The necklace returned in 2007, when Williams signed with the Washington Nationals. However, Wiliams was now going through a long walk across the desert. His last win as a major league pitcher had come in 2005, and he would not again appear in the winning column until August 21, 2011, when he beat the Baltimore Orioles, 7-1, while pitching for the Los Angeles Angels of Anaheim. In between were years of struggles in the minor leagues, a year in Taiwan playing in the CPBL, and even some time in the independent Atlantic League, interspersed with brief, unsuccessful appearances in the big leagues, the last coming with the Nats in 2007 when he was 0-5, 7.20 in six starts. He later explained that things had been too easy for him when he reached the majors at 21, and that he had stopped working hard, falling into bad habits; he had also had trouble adjusting to the faster pace of life on the continent after a laid-back youth in Hawai'i. But he wanted to show his kids that he could succeed again as a major league pitcher, and as result not only did not quit, but began to work hard. He developed a number of breaking pitches to complement his original fastball-slider combination, making him a more complete pitcher. When he left the August 21st game after seven innings and with a big lead, he pointed to the sky to dedicate the win to his late mother. He didn't have to wait nearly as long for his next win, picking it up in his following start when Mike Trout hit a pair of homers and his teammates scored 8 runs in the 5th inning against the Seattle Mariners on August 30th for a 13-6 win. He finished the year with a major league record of 4-0, 3.68 in 10 games.
Williams built on his strong late-season play in 2011 to earn a spot on the Angels' pitching staff at the start of 2012. He struggled along with the rest of the team in April, going 1-1, 5.51 in 3 starts, but on May 1st, he threw a complete game shutout against the Minnesota Twins, winning 4-0. He had thrown one previous career shutout, as a rookie in 2003 - nine years earlier. It was also his first complete game since that same year; the span of 8 years and 9 months between complete games was the longest in the majors since Lindy McDaniel had gone 13 years between complete games between 1960 and 1973. On June 18th, after coming out of a game against the Giants, he had to be hospitalized for shortness of breath; he was released the next day after undergoing tests, but there was concern that the asthma condition that had affected him for years was worsening. He was placed on the disabled list the next day. He finished the year at 6-8, 4.58 in 32 appearances, including 15 starts. He was back as a swingman for the Angels in 2013, making 37 appearances, including 25 starts. With the Angels' rotation struggling with health and effectiveness issues all season, he ended up second on the staff in innings pitched with 169 1/3 - his highest career total, as were his 107 strikeouts. He was 9-10, 4.57, and generally gave the Angels everything they could have hoped for, but he still ended up being non-tendered after the season, making him a free agent.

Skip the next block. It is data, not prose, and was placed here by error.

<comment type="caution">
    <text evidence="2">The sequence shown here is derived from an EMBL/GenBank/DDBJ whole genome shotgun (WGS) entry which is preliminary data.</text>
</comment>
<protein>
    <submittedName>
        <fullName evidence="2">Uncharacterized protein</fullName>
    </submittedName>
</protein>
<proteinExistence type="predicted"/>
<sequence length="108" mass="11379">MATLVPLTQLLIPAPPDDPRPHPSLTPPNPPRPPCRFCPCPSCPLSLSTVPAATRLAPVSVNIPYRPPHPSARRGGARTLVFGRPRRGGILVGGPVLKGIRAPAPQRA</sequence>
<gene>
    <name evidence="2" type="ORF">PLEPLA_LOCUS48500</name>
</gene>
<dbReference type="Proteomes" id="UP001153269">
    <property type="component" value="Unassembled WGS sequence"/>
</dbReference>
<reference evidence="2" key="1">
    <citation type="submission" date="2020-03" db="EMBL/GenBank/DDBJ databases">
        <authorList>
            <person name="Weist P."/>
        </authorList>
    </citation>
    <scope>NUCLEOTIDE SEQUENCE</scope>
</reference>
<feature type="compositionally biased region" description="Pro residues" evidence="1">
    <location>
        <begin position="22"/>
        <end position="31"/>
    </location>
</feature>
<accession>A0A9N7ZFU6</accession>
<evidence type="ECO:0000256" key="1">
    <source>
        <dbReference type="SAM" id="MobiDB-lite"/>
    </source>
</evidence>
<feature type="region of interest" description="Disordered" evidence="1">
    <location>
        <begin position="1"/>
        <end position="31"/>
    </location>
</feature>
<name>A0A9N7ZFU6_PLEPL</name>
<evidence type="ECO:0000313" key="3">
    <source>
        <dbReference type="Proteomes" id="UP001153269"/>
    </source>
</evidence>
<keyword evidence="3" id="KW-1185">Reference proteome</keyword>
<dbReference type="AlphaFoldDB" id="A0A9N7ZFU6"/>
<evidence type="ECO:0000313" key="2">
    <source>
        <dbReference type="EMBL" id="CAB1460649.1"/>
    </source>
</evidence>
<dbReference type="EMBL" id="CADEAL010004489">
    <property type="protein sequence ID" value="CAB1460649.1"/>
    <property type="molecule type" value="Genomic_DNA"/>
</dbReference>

Williams signed with the Houston Astros in 2014. The Astros signed him as much for his prowess on the mound as for his role as a potential mentor for their host of young pitchers. As manager Bo Porter put it: "Him sitting down and having some of those conversations with some of our younger guys, of being a former prospect and going through all the different changes that he had to go through to be where he's at in his career, I think it's very beneficial for our younger guys to have that kind of experience sitting on our ball club." He made 26 outings for Houston, all of them in relief, going 1-4, 6.04, before being released on July 8th. He was immediately signed by the Texas Rangers and made two starts for them, with a record of 1-1, 9.90. He was placed on [waivers]] in early August and claimed by the Philadelphia Phillies on August 10th. The Phillies put him in their starting rotation, and he began to pitch very well. On September 20th, he did something no pitcher before him had ever done when he pitched seven scoreless innings to defeat the Oakland Athletics, 3-0: his only wins for the Astros and Rangers had also come against the A's, making him the first pitcher to ever beat the same team while playing for three different teams.
Sources: 2000-2007 Baseball Almanacs, 2007 Nationals Media Guide